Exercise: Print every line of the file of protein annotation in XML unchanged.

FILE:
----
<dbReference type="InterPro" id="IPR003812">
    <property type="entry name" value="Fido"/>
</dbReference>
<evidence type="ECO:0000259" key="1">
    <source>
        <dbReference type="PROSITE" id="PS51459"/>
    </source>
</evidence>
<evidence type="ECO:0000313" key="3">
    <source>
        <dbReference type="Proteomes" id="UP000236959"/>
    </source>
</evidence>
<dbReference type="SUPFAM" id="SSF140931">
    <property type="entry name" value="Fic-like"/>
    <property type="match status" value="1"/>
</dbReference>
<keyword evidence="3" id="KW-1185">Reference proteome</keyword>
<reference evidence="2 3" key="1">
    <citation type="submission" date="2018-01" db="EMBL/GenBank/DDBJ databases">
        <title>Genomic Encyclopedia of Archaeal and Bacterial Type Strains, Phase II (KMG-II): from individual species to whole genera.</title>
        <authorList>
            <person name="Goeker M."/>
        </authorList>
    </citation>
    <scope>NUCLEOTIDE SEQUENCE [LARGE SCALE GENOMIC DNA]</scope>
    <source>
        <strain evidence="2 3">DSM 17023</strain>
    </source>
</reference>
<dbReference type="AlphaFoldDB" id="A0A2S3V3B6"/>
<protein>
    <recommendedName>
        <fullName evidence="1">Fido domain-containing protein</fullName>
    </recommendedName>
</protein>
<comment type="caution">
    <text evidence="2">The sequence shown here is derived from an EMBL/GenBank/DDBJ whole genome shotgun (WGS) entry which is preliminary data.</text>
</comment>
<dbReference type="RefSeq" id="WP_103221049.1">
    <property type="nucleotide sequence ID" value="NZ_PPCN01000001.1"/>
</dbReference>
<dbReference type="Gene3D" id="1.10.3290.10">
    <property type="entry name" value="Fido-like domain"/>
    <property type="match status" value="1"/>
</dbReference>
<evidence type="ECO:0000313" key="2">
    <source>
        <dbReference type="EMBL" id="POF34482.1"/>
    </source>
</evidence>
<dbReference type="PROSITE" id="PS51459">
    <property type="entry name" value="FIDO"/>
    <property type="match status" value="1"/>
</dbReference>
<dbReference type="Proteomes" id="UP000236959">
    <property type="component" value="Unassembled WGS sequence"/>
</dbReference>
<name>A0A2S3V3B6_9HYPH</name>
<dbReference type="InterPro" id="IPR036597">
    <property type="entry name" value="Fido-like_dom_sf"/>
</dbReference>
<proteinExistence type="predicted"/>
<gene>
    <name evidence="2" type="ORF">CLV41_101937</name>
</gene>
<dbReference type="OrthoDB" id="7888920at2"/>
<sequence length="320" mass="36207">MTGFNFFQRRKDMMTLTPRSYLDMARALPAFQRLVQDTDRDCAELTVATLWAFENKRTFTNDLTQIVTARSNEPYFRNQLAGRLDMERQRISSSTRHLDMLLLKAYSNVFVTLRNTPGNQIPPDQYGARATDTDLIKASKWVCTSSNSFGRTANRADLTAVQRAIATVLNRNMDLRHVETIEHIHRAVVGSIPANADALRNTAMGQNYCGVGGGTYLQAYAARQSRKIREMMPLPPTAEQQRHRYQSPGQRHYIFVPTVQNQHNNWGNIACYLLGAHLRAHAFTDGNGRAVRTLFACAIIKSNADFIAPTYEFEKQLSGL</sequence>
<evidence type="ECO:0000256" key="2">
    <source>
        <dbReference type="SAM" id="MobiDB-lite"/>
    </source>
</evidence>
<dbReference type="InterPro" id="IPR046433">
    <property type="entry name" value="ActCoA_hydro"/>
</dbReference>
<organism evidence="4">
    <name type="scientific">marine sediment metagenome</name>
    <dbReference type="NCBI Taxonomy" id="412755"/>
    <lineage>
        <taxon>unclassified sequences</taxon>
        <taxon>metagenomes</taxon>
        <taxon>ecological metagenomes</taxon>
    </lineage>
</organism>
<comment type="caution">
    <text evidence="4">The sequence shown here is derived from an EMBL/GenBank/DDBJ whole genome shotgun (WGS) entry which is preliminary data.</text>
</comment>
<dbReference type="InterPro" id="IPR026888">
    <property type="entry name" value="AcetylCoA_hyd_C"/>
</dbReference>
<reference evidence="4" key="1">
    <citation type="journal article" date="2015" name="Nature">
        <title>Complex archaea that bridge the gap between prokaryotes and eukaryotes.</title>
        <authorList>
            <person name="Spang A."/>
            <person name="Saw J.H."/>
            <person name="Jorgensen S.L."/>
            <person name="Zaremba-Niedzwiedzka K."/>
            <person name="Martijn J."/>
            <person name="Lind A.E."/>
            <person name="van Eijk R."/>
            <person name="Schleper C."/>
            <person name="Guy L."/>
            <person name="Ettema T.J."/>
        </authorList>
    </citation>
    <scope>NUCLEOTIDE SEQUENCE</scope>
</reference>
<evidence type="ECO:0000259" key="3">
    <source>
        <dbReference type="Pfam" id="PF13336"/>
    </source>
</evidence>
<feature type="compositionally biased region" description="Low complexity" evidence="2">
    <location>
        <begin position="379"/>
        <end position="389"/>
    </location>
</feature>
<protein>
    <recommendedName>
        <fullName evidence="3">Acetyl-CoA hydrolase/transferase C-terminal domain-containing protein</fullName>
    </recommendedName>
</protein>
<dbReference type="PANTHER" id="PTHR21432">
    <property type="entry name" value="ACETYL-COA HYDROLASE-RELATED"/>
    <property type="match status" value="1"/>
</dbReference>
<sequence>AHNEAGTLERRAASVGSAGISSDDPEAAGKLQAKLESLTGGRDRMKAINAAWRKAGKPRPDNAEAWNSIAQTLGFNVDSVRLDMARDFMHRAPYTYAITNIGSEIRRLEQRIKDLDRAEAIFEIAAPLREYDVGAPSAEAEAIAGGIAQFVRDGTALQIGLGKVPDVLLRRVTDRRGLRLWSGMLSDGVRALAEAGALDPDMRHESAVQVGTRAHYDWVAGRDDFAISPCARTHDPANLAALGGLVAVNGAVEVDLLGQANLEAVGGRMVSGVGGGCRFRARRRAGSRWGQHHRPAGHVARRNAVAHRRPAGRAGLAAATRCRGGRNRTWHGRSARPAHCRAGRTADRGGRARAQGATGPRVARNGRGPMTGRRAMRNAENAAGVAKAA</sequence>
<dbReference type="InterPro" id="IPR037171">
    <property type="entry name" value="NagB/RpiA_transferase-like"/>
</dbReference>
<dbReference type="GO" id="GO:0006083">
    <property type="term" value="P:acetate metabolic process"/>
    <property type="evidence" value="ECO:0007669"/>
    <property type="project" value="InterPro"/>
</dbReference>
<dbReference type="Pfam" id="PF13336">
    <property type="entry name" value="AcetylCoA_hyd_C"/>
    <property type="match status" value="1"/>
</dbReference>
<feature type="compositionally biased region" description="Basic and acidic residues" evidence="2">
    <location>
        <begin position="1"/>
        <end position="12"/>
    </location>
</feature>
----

<dbReference type="InterPro" id="IPR003812">
    <property type="entry name" value="Fido"/>
</dbReference>
<evidence type="ECO:0000259" key="1">
    <source>
        <dbReference type="PROSITE" id="PS51459"/>
    </source>
</evidence>
<evidence type="ECO:0000313" key="3">
    <source>
        <dbReference type="Proteomes" id="UP000236959"/>
    </source>
</evidence>
<dbReference type="SUPFAM" id="SSF140931">
    <property type="entry name" value="Fic-like"/>
    <property type="match status" value="1"/>
</dbReference>
<keyword evidence="3" id="KW-1185">Reference proteome</keyword>
<reference evidence="2 3" key="1">
    <citation type="submission" date="2018-01" db="EMBL/GenBank/DDBJ databases">
        <title>Genomic Encyclopedia of Archaeal and Bacterial Type Strains, Phase II (KMG-II): from individual species to whole genera.</title>
        <authorList>
            <person name="Goeker M."/>
        </authorList>
    </citation>
    <scope>NUCLEOTIDE SEQUENCE [LARGE SCALE GENOMIC DNA]</scope>
    <source>
        <strain evidence="2 3">DSM 17023</strain>
    </source>
</reference>
<dbReference type="AlphaFoldDB" id="A0A2S3V3B6"/>
<protein>
    <recommendedName>
        <fullName evidence="1">Fido domain-containing protein</fullName>
    </recommendedName>
</protein>
<comment type="caution">
    <text evidence="2">The sequence shown here is derived from an EMBL/GenBank/DDBJ whole genome shotgun (WGS) entry which is preliminary data.</text>
</comment>
<dbReference type="RefSeq" id="WP_103221049.1">
    <property type="nucleotide sequence ID" value="NZ_PPCN01000001.1"/>
</dbReference>
<dbReference type="Gene3D" id="1.10.3290.10">
    <property type="entry name" value="Fido-like domain"/>
    <property type="match status" value="1"/>
</dbReference>
<evidence type="ECO:0000313" key="2">
    <source>
        <dbReference type="EMBL" id="POF34482.1"/>
    </source>
</evidence>
<dbReference type="PROSITE" id="PS51459">
    <property type="entry name" value="FIDO"/>
    <property type="match status" value="1"/>
</dbReference>
<dbReference type="Proteomes" id="UP000236959">
    <property type="component" value="Unassembled WGS sequence"/>
</dbReference>
<name>A0A2S3V3B6_9HYPH</name>
<dbReference type="InterPro" id="IPR036597">
    <property type="entry name" value="Fido-like_dom_sf"/>
</dbReference>
<proteinExistence type="predicted"/>
<gene>
    <name evidence="2" type="ORF">CLV41_101937</name>
</gene>
<dbReference type="OrthoDB" id="7888920at2"/>
<sequence length="320" mass="36207">MTGFNFFQRRKDMMTLTPRSYLDMARALPAFQRLVQDTDRDCAELTVATLWAFENKRTFTNDLTQIVTARSNEPYFRNQLAGRLDMERQRISSSTRHLDMLLLKAYSNVFVTLRNTPGNQIPPDQYGARATDTDLIKASKWVCTSSNSFGRTANRADLTAVQRAIATVLNRNMDLRHVETIEHIHRAVVGSIPANADALRNTAMGQNYCGVGGGTYLQAYAARQSRKIREMMPLPPTAEQQRHRYQSPGQRHYIFVPTVQNQHNNWGNIACYLLGAHLRAHAFTDGNGRAVRTLFACAIIKSNADFIAPTYEFEKQLSGL</sequence>
<evidence type="ECO:0000256" key="2">
    <source>
        <dbReference type="SAM" id="MobiDB-lite"/>
    </source>
</evidence>
<dbReference type="InterPro" id="IPR046433">
    <property type="entry name" value="ActCoA_hydro"/>
</dbReference>
<organism evidence="4">
    <name type="scientific">marine sediment metagenome</name>
    <dbReference type="NCBI Taxonomy" id="412755"/>
    <lineage>
        <taxon>unclassified sequences</taxon>
        <taxon>metagenomes</taxon>
        <taxon>ecological metagenomes</taxon>
    </lineage>
</organism>
<comment type="caution">
    <text evidence="4">The sequence shown here is derived from an EMBL/GenBank/DDBJ whole genome shotgun (WGS) entry which is preliminary data.</text>
</comment>
<dbReference type="InterPro" id="IPR026888">
    <property type="entry name" value="AcetylCoA_hyd_C"/>
</dbReference>
<reference evidence="4" key="1">
    <citation type="journal article" date="2015" name="Nature">
        <title>Complex archaea that bridge the gap between prokaryotes and eukaryotes.</title>
        <authorList>
            <person name="Spang A."/>
            <person name="Saw J.H."/>
            <person name="Jorgensen S.L."/>
            <person name="Zaremba-Niedzwiedzka K."/>
            <person name="Martijn J."/>
            <person name="Lind A.E."/>
            <person name="van Eijk R."/>
            <person name="Schleper C."/>
            <person name="Guy L."/>
            <person name="Ettema T.J."/>
        </authorList>
    </citation>
    <scope>NUCLEOTIDE SEQUENCE</scope>
</reference>
<evidence type="ECO:0000259" key="3">
    <source>
        <dbReference type="Pfam" id="PF13336"/>
    </source>
</evidence>
<feature type="compositionally biased region" description="Low complexity" evidence="2">
    <location>
        <begin position="379"/>
        <end position="389"/>
    </location>
</feature>
<protein>
    <recommendedName>
        <fullName evidence="3">Acetyl-CoA hydrolase/transferase C-terminal domain-containing protein</fullName>
    </recommendedName>
</protein>
<dbReference type="PANTHER" id="PTHR21432">
    <property type="entry name" value="ACETYL-COA HYDROLASE-RELATED"/>
    <property type="match status" value="1"/>
</dbReference>
<sequence>AHNEAGTLERRAASVGSAGISSDDPEAAGKLQAKLESLTGGRDRMKAINAAWRKAGKPRPDNAEAWNSIAQTLGFNVDSVRLDMARDFMHRAPYTYAITNIGSEIRRLEQRIKDLDRAEAIFEIAAPLREYDVGAPSAEAEAIAGGIAQFVRDGTALQIGLGKVPDVLLRRVTDRRGLRLWSGMLSDGVRALAEAGALDPDMRHESAVQVGTRAHYDWVAGRDDFAISPCARTHDPANLAALGGLVAVNGAVEVDLLGQANLEAVGGRMVSGVGGGCRFRARRRAGSRWGQHHRPAGHVARRNAVAHRRPAGRAGLAAATRCRGGRNRTWHGRSARPAHCRAGRTADRGGRARAQGATGPRVARNGRGPMTGRRAMRNAENAAGVAKAA</sequence>
<dbReference type="InterPro" id="IPR037171">
    <property type="entry name" value="NagB/RpiA_transferase-like"/>
</dbReference>
<dbReference type="GO" id="GO:0006083">
    <property type="term" value="P:acetate metabolic process"/>
    <property type="evidence" value="ECO:0007669"/>
    <property type="project" value="InterPro"/>
</dbReference>
<dbReference type="Pfam" id="PF13336">
    <property type="entry name" value="AcetylCoA_hyd_C"/>
    <property type="match status" value="1"/>
</dbReference>
<feature type="compositionally biased region" description="Basic and acidic residues" evidence="2">
    <location>
        <begin position="1"/>
        <end position="12"/>
    </location>
</feature>